New developments in the use of measures of honesty, integrity, conscientiousness, dependability, trustworthiness, and reliability for personnel selection

Paul R Sackett, James E. Wanek

Research output: Contribution to journalReview articlepeer-review

169 Scopus citations

Abstract

This paper is the fourth in a series of reviews of the use of measures of honesty, integrity, conscientiousness, dependability, trustworthiness, and reliability for personnel selection (see Sackett & Decker, 1979; Sackett & Harris, 1984; Sackett, Burris, & Callahan, 1989). New developments reviewed include an examination of professional and congressional inquiry into this area of testing, rapid growth of the validity data base, new insight into similarities and differences between different tests, and links to the Big Five personality dimensions. Inquiries into relationships with other constructs, including cognitive ability, moral reasoning, and social desirability are reviewed, as are applicant reactions to these tests. The effects of the Civil Rights Act of 1991 and the Americans with Disabilities Act are considered.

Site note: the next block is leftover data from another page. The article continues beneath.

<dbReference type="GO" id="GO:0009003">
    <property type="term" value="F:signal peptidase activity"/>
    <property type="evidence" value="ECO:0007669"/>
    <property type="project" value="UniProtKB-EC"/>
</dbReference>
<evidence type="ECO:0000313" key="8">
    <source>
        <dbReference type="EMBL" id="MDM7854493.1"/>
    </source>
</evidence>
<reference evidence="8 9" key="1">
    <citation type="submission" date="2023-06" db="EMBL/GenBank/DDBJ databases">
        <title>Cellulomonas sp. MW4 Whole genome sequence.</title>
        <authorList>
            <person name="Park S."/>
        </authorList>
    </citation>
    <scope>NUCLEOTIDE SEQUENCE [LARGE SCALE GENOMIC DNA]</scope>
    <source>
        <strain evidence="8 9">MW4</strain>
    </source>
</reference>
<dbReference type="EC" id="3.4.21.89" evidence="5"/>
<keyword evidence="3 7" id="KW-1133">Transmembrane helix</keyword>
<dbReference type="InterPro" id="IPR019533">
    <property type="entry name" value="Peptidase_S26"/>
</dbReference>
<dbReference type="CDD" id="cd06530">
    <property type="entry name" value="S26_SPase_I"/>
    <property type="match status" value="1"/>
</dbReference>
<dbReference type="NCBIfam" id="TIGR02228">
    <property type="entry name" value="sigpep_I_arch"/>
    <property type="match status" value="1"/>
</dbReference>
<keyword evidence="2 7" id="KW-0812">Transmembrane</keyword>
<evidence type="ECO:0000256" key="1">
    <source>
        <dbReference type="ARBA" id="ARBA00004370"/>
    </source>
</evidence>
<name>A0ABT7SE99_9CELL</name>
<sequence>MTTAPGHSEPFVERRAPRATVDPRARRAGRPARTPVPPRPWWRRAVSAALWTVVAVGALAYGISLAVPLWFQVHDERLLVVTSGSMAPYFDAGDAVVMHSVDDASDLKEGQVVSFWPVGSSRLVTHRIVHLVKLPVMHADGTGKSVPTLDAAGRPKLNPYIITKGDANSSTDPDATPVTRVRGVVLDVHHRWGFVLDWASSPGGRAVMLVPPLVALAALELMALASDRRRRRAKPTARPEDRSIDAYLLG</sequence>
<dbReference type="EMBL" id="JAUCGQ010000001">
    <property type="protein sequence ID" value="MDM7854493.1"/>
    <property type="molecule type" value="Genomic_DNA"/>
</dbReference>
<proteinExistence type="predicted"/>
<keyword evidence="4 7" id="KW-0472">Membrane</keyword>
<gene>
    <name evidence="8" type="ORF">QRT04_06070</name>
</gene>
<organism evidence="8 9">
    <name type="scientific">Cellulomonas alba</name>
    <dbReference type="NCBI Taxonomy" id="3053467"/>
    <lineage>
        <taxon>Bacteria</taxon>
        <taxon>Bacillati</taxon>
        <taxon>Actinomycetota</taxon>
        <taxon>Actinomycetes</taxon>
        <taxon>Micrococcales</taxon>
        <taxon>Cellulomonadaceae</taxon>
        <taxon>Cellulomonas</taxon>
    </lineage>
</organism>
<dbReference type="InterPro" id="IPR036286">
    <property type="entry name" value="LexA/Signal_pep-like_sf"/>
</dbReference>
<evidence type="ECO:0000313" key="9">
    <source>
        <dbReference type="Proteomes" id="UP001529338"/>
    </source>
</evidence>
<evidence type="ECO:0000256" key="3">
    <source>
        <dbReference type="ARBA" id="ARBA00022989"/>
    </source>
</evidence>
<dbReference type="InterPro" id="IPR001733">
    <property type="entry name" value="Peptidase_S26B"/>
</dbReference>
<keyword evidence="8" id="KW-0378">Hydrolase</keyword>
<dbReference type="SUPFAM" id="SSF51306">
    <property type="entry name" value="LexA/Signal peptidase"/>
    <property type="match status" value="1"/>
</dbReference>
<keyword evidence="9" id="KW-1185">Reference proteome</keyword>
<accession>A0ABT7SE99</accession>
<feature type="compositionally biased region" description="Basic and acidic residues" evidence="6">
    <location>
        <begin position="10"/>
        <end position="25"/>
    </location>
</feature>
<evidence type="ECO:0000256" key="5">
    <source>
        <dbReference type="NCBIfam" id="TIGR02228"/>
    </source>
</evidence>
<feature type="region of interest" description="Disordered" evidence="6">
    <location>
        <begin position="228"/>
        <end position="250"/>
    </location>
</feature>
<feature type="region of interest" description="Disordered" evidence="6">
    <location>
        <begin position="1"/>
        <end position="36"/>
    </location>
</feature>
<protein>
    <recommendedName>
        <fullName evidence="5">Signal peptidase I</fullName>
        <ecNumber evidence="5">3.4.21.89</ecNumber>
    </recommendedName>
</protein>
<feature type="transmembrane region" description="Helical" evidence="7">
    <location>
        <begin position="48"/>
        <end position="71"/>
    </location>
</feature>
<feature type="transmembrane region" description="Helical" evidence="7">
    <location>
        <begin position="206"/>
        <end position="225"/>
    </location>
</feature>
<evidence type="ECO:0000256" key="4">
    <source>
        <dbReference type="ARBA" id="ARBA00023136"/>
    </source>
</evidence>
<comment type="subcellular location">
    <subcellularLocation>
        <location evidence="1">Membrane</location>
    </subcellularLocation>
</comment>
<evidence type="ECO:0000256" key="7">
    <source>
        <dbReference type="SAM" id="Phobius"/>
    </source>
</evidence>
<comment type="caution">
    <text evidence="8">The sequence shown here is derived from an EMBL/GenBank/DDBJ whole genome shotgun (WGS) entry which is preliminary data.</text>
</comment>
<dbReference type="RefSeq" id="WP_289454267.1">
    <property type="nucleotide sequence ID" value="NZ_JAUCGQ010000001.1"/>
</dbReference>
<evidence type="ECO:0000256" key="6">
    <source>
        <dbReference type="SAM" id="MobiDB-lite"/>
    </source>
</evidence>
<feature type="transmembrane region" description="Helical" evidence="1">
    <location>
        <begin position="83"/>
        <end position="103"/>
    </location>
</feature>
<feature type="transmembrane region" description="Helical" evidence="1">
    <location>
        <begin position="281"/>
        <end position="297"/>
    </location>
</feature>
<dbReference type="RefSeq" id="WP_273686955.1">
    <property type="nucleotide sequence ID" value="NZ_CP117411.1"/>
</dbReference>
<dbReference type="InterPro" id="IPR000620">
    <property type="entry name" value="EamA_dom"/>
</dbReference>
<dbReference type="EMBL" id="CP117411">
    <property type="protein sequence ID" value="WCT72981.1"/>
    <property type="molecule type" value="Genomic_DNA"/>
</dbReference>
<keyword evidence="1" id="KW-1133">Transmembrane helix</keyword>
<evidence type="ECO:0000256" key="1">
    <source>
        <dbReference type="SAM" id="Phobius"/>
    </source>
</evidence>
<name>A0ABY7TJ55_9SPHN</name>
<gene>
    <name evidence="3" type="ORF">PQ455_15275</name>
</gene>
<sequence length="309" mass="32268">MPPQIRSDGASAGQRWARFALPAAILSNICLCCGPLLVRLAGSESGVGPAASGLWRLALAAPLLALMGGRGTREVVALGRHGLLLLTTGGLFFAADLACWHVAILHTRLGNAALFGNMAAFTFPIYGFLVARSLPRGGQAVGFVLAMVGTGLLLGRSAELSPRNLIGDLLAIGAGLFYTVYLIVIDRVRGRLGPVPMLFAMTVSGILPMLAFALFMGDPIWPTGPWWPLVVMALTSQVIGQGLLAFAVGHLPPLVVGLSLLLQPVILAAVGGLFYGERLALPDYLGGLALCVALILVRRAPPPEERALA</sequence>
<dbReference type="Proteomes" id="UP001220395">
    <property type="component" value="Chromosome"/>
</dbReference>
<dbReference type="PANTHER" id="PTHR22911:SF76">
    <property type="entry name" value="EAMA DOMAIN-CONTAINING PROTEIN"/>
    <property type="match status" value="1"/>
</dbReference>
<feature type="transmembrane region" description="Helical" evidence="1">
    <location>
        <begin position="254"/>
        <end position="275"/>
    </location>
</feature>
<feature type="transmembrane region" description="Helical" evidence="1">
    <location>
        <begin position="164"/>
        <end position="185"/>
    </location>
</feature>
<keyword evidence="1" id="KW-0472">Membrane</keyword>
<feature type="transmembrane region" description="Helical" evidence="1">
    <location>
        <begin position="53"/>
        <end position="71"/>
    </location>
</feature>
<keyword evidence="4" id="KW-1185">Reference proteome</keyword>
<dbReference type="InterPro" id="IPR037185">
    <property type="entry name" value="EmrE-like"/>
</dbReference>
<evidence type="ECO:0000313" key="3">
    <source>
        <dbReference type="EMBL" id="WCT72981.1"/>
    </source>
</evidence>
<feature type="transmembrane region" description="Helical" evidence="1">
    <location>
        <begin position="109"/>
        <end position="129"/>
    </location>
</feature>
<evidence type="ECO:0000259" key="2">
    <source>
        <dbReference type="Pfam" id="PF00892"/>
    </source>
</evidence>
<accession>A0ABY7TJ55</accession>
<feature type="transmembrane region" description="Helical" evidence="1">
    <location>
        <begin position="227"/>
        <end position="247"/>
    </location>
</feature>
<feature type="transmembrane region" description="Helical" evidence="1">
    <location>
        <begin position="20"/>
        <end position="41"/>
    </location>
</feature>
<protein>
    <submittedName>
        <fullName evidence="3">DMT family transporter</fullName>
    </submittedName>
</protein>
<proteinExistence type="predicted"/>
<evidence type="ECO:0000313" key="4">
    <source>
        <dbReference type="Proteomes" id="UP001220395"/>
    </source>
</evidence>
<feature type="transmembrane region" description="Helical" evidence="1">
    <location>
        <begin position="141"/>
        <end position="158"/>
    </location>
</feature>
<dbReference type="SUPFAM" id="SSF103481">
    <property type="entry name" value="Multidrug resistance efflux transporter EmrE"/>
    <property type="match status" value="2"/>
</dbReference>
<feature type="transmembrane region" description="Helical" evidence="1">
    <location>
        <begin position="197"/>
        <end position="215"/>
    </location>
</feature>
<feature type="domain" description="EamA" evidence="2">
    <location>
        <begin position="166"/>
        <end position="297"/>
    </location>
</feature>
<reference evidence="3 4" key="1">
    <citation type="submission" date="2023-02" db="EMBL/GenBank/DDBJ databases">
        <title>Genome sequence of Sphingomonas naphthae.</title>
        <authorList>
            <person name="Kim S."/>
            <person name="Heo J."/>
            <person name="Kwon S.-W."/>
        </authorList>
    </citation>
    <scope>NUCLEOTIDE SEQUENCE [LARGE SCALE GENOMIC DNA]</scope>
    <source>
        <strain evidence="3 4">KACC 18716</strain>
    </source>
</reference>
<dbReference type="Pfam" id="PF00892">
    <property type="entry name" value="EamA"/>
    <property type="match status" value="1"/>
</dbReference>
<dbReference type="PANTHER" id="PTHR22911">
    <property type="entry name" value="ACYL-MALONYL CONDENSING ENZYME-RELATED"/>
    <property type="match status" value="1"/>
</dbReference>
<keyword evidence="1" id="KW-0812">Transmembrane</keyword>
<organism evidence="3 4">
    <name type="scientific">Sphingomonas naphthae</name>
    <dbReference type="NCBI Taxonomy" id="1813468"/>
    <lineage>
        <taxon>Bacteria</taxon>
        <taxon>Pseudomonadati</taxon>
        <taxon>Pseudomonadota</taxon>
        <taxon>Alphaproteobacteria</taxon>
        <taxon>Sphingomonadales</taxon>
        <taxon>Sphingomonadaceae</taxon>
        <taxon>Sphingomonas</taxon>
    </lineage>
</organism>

Original languageEnglish (US)
Pages (from-to)787-829
Number of pages43
JournalPersonnel Psychology
Volume49
Issue number4
DOIs
StatePublished - Jan 1 1996

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